Distribution of grades policy
Academic Quality Assurance Committee monitors the performance of students, including attrition, further study and employment rates and grade distribution, and College reports on quality assurance processes for assessment activities, including alignment with national and international disciplinary and interdisciplinary standards, as well as qualification type learning outcomes.
Since first semester 1994, ANU uses a grading scale for all courses. This grading scale is used by all academic areas of the University.
Support for students
The University offers students support through several different services. You may contact the services listed below directly or seek advice from your Course Convener, Student Administrators, or your College and Course representatives (if applicable).
- ANU Health, safety & wellbeing for medical services, counselling, mental health and spiritual support
- ANU Diversity and inclusion for students with a disability or ongoing or chronic illness
- ANU Dean of Students for confidential, impartial advice and help to resolve problems between students and the academic or administrative areas of the University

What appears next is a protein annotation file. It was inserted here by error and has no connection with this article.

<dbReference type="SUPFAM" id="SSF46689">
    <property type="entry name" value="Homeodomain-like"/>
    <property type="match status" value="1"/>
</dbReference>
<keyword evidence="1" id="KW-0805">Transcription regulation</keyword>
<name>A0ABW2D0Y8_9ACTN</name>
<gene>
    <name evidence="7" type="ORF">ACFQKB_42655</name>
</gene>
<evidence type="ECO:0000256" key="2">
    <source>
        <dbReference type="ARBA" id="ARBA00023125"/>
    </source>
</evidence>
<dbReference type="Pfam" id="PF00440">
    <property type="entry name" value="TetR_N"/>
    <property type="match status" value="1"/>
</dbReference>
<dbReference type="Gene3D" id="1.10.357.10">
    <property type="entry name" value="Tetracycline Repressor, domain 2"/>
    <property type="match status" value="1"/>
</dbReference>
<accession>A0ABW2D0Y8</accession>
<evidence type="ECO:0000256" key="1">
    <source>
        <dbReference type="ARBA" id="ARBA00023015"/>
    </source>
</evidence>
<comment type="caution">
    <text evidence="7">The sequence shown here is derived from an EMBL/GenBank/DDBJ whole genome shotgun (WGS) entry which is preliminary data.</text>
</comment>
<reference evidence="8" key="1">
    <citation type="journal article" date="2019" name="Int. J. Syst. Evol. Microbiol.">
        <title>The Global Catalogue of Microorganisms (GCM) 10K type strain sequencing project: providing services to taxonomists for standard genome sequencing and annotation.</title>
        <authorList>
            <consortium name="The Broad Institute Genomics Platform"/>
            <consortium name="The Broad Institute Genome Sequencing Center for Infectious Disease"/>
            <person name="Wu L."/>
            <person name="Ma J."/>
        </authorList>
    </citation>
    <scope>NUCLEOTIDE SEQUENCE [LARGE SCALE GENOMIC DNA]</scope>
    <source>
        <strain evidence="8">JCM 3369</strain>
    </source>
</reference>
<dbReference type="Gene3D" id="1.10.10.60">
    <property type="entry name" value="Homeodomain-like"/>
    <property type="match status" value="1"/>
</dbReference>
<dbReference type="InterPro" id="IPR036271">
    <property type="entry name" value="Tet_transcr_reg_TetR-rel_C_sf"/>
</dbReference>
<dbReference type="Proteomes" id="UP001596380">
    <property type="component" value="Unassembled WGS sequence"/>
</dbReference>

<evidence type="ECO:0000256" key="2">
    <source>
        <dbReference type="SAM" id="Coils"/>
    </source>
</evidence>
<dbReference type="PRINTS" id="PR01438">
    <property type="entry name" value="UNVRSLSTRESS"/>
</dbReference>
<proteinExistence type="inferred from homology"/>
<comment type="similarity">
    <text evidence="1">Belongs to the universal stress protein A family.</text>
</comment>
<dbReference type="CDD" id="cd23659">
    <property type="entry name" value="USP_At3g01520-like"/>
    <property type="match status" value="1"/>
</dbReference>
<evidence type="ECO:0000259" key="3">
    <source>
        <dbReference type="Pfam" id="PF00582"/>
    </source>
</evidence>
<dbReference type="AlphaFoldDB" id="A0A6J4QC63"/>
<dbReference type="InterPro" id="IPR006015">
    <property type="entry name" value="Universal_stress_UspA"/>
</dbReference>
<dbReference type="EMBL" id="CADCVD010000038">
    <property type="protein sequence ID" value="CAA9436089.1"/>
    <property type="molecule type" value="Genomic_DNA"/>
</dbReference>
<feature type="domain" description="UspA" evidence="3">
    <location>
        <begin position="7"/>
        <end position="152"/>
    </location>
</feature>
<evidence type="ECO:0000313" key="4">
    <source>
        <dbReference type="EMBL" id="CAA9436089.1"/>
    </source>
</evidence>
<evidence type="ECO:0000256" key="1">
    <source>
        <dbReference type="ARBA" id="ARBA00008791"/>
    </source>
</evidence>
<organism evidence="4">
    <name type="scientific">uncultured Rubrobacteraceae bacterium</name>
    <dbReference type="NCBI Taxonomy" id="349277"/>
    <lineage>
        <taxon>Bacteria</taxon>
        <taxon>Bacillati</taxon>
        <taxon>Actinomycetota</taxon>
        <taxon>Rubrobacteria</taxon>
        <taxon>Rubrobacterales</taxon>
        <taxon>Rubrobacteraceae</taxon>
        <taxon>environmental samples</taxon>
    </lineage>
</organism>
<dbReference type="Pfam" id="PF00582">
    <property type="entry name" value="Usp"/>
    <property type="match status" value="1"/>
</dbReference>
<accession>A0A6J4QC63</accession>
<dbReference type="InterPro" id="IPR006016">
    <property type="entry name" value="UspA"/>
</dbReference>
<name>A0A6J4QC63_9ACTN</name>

- ANU Academic Skills and Learning Centre supports you make your own decisions about how you learn and manage your workload.
- ANU Counselling Centre promotes, supports and enhances mental health and wellbeing within the University student community.
- ANUSA supports and represents undergraduate and ANU College students
- PARSA supports and represents postgraduate and research students
Sean Dockray is Senior Lecturer and Head of Sculpture and Spatial Practice at ANU School of Art and Design. He works with artistic methods of reworking the tools and systems of algorithmic culture, and in socially engaged artistic and architectural practice. He is also concerned with the political role of undisciplined and transdisciplinary practices in reshaping knowledge production to address the "super wicked" problems that we face today, especially where anti-capitalist, feminist, anti-racist and environmental concerns overlap.